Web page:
The Scoop: Out today on the Algorithm Free label, Rare Dreams: Solar Live 2.27.18 (Expanded) captures guitarist Chris Forsyth joined by the final iteration of The Solar Motel Band, a rhythm section made up of regular bassist Peter Kerlin and Kerlin’s Sunwatchers bandmate, drummer Jason Robira. As the title implies, the album was recorded on February 27, 2018 at London’s Cafe OTO. The initial three-song release was issued by No Quarter in 2018 and featured +15-minute versions of “Dreaming In The Non-Dream” and “The First 10 Minutes of Cocksucker Blues,” as well as a cover of Neil Young’s “Don’t Be Denied.” The expanded edition also includes the evening’s encore, a cover of Young’s “Barstool Blues.”

Motörhead – Louder Than Noise… Live In Berlin

The Scoop: Legendary metal act Motörhead’s December 5, 2012 show at the Veldrom in Berlin is documented on Louder Than Noise… Live In Berlin, a live album and concert film out today via Silver Lining Music. The trio — consisting of frontman/bassist Ian “Lemmy” Kilmister, guitarist Phil “Wizzö” Campbell and drummer Mikkey Dee — played in front of 12,000 German fans at the performance featured on the new set. Motörhead’s 15-song set went heavy on fan favorites such as “Killed By Death,” “Ace Of Spades,” “Overkill” and “Metropolis.”

The Who – The Who Sell Out (Super Deluxe)

The Scoop: While The Who are renowned for their rock operas, the legendary band was also on the cutting edge of rock opera’s cousin, the concept album. In 1967, The Who released their LP, The Who Sell Out, a collection of songs strung together with mock commercials and jingles and presented as a pirate radio broadcast. Though the release of Tommy in 1969 may have overshadowed The Who Sell Out, Rolling Stone later called the 1967 record The Who’s “finest.”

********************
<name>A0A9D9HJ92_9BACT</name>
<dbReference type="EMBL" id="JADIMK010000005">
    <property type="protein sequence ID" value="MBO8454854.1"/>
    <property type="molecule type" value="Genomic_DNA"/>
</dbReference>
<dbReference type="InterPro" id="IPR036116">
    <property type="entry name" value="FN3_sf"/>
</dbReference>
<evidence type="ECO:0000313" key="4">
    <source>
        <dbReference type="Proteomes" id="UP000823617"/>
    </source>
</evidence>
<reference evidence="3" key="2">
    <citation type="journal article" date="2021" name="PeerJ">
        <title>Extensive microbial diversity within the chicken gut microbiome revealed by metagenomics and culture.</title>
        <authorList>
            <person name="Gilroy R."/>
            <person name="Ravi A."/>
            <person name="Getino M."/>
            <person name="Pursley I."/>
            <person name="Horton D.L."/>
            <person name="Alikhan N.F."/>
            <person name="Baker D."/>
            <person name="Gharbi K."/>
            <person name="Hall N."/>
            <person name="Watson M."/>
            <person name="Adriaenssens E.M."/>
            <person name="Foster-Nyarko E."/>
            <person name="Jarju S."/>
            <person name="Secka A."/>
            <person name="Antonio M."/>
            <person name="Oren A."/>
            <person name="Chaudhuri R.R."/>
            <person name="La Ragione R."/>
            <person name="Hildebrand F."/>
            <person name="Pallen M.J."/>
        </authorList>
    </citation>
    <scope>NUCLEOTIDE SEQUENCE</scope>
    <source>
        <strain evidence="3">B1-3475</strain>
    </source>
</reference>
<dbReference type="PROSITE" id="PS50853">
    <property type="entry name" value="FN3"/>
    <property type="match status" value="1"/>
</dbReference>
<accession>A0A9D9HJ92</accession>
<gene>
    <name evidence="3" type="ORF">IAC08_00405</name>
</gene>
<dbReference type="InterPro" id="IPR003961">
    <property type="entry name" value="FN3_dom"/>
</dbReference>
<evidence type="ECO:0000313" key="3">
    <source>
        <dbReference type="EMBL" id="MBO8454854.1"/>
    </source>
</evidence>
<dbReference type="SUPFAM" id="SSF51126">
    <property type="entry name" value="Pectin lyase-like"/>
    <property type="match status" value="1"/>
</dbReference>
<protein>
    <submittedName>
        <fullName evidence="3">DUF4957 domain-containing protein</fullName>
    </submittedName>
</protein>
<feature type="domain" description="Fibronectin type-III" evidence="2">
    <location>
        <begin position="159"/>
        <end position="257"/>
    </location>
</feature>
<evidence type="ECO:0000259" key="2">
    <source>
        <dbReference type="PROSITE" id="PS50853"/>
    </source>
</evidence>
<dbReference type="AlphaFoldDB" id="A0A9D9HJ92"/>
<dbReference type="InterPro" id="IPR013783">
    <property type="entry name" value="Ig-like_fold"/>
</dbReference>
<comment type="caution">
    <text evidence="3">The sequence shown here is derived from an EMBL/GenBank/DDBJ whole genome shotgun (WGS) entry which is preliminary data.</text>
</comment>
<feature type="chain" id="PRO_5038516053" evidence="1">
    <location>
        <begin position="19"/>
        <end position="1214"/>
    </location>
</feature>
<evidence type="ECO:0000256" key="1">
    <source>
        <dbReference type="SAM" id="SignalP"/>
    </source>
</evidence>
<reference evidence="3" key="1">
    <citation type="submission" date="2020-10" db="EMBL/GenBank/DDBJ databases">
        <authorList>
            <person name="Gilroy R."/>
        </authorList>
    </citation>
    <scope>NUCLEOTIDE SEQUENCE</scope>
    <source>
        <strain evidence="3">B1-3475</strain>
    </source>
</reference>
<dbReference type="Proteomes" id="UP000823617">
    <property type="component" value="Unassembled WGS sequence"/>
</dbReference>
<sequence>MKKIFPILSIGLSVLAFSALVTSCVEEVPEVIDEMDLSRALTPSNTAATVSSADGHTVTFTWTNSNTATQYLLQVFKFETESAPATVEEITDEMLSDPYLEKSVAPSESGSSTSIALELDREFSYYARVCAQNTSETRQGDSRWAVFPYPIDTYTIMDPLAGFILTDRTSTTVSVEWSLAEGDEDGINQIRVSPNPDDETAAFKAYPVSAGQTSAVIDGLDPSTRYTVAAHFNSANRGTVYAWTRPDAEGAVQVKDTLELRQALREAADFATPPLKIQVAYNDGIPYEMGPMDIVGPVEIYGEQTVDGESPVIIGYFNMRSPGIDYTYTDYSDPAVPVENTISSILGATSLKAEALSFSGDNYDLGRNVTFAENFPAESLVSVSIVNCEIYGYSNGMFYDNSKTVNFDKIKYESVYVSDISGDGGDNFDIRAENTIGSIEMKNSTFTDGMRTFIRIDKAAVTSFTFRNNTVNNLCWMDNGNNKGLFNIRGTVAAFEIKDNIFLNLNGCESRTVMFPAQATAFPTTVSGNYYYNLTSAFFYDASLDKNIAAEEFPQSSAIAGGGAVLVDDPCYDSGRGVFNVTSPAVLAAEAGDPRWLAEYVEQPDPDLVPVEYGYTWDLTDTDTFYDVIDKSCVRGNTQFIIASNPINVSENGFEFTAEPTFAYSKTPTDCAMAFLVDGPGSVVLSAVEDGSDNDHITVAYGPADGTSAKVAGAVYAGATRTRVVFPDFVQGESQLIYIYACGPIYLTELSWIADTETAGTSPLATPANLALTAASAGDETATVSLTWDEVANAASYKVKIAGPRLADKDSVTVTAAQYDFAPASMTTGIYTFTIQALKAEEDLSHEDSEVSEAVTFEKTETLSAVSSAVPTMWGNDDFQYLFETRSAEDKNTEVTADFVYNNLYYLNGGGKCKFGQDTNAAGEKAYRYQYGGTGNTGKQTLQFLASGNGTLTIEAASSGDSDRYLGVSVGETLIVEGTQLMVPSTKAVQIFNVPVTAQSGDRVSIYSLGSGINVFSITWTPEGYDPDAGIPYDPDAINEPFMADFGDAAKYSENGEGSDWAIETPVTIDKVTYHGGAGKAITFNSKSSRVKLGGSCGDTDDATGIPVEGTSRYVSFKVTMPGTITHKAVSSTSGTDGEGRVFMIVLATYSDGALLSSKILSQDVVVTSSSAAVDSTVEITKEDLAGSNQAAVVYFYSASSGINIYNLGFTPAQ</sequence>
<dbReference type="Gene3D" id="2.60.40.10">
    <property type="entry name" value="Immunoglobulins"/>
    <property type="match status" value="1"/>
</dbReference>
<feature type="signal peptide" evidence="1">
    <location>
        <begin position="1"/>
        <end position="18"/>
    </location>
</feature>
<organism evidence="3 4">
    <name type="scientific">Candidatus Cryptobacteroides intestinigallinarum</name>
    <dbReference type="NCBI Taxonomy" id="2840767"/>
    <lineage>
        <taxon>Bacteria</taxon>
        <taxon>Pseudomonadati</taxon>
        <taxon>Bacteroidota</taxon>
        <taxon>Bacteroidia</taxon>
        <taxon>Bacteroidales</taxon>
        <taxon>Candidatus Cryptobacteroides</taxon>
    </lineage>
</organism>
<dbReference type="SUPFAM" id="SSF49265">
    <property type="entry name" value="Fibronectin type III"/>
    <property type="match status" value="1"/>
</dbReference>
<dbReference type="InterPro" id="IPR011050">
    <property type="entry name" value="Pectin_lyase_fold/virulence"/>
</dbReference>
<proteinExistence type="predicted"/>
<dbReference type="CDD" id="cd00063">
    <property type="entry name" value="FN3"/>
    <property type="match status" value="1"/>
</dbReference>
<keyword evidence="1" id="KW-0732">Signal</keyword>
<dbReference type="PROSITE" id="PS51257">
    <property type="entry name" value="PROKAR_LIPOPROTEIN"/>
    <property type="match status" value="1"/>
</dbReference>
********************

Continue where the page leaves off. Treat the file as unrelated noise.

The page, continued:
Now, The Who Sell Out is getting its due, receiving the super deluxe treatment. The five-disc, two 7-inch collection boasts “112 tracks, 47 of which are unreleased, an 80-page, hard-back full-color book, including rare period photos, memorabilia, track by track annotation and new sleeve notes by Pete Townshend,” noted a press release. The original album features Who classics like “I Can See For Miles” as well as deeper cuts. But the deluxe edition includes a collection of Townshend demos containing previously unreleased tracks like a remix of “Pictures Of Lily,” “Kids! Do You Want Kids?” (aka “Do You Want Kids, Kids?”) and “Odorono,” among others, along with an On The Road To Tommy 1968 collection and more.

Compiled by Scott Bernstein, Nate Todd and Andy Kahn.